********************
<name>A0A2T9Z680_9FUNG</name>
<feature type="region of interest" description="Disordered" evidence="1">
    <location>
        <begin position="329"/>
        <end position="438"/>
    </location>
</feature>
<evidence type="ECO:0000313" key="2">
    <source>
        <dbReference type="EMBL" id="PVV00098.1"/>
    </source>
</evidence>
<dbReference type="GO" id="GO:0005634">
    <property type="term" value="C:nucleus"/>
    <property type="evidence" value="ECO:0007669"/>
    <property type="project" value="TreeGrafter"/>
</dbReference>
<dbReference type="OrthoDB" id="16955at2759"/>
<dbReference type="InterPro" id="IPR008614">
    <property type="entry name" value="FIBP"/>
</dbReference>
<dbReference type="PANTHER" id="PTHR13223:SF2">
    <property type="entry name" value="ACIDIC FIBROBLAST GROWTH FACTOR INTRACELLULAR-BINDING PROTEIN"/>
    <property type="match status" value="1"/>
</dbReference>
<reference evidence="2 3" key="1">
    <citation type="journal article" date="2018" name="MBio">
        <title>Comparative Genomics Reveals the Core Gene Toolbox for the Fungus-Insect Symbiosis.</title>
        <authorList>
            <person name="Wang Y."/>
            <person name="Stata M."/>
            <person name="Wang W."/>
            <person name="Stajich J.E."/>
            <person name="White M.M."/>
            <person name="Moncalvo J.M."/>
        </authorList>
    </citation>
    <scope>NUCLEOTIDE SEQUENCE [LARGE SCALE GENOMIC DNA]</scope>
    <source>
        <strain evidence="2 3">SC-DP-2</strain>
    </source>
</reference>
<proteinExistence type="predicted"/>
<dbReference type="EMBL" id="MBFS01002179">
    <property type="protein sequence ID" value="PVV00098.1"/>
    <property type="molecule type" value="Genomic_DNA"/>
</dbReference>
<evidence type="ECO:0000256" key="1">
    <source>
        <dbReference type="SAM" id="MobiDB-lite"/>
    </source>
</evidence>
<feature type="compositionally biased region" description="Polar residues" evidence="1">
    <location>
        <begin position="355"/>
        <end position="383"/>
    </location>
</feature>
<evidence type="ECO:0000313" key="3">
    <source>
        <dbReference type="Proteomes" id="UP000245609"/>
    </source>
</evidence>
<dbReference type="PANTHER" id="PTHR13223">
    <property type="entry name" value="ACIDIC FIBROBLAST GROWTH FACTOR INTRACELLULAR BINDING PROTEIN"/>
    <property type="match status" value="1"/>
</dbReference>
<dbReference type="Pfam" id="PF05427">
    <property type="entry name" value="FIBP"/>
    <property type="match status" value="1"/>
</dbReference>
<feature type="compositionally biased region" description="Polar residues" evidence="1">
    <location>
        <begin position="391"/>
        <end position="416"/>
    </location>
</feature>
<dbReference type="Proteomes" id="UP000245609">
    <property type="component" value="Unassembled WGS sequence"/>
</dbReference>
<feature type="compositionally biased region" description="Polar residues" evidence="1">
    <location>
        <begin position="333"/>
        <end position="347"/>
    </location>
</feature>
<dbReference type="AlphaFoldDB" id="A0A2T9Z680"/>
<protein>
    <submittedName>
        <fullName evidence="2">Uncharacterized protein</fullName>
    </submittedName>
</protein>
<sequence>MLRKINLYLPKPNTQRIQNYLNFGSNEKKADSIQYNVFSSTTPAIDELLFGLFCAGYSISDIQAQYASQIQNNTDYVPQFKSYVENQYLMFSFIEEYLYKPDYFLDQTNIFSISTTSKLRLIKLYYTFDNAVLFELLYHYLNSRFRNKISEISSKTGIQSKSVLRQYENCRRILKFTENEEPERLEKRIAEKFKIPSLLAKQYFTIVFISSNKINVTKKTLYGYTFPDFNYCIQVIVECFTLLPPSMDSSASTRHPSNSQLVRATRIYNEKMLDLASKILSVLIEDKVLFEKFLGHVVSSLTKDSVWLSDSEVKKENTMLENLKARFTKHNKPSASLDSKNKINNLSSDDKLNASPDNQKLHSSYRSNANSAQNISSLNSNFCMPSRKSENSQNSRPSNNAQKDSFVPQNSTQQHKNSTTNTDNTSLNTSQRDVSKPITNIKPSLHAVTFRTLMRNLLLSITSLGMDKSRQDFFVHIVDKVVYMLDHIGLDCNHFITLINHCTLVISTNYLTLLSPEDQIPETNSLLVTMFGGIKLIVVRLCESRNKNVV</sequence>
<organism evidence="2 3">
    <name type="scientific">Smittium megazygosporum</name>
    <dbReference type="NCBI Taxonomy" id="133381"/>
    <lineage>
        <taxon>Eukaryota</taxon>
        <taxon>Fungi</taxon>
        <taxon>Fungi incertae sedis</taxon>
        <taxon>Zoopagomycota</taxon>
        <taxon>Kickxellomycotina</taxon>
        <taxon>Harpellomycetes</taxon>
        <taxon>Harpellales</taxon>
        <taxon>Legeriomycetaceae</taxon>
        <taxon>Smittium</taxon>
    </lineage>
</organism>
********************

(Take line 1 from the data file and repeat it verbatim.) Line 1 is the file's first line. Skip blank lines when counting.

<name>A0A2T9Z680_9FUNG</name>